After reformulation in 2010, OxyContin use dropped from 47.4% to 30%, but heroin use nearly doubled.
"In August 2010, an abuse-deterrent formulation of the widely abused
prescription opioid OxyContin was introduced. The intent was to make
OxyContin more difficult to solubilize or crush, thus discouraging abuse
through injection and inhalation. We examined the effect of the
abuse-deterrent formulation on the abuse of OxyContin and other opioids.
Data were collected quarterly from July 1, 2009, through March 31, 2012,
with the use of self-administered surveys that were completed
anonymously by independent cohorts of 2,566 patients with opioid
The selection of OxyContin as a primary drug of abuse decreased from
35.6% of respondents before the release of the abuse-deterrent
formulation to just 12.8% 21 months later.
Of all opioids used to “get high in the past 30 days at least once," OxyContin fell from 47.4% of respondents to 30.0%, whereas heroin use nearly doubled (see chart above, click to enlarge).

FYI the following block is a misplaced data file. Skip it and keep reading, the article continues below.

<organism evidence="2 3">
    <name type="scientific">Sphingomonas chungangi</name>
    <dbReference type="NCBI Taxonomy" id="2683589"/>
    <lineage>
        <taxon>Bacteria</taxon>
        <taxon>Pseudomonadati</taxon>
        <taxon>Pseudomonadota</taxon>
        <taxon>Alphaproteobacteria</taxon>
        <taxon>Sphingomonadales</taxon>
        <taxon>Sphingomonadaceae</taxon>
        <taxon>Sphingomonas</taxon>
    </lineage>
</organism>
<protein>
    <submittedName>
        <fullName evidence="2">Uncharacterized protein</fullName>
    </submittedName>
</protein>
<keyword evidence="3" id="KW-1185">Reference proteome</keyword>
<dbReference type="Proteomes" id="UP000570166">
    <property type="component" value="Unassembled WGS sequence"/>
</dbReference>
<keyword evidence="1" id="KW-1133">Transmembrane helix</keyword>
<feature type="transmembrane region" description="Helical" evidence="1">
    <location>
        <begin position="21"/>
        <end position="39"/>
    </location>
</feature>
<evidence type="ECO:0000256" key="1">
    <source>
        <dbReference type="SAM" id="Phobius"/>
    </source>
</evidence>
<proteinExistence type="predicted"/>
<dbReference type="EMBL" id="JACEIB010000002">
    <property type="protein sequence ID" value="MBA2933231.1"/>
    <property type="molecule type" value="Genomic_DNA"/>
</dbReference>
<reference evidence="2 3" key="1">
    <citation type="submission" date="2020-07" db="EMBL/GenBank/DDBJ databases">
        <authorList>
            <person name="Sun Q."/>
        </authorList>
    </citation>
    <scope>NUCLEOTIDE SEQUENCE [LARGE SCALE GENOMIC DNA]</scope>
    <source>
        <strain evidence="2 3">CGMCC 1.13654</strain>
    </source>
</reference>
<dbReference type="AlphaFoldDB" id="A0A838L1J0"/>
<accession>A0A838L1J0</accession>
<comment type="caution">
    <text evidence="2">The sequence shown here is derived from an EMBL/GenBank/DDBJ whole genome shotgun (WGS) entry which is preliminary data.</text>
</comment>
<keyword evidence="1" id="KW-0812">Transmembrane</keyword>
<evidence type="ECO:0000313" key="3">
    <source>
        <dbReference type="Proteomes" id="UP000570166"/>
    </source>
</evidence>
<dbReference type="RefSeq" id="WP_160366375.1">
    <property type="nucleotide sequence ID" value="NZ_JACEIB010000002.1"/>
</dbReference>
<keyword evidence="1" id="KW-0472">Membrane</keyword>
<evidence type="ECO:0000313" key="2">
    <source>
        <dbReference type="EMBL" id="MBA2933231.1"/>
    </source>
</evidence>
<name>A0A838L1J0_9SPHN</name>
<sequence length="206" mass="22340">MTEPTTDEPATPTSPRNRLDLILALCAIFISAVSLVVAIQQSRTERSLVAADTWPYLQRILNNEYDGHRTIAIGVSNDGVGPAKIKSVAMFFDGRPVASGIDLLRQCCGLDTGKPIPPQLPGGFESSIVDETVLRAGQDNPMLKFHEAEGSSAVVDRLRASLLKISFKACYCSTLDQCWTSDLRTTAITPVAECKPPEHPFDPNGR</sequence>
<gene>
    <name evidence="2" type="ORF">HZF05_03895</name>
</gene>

Our data show that an abuse-deterrent formulation successfully reduced
abuse of a specific drug but also generated an unanticipated outcome:
replacement of the abuse-deterrent formulation with alternative opioid
medications and heroin, a drug that may pose a much greater overall risk
to public health than OxyContin. Thus, abuse-deterrent formulations may
not be the “magic bullets” that many hoped they would be in solving the
growing problem of opioid abuse.
MP: That's why the law of unintended consequences is called a "law." It also confirms the reality that the "stronger the drug laws, the stronger and more dangerous the drugs."
HT: Morgan Frank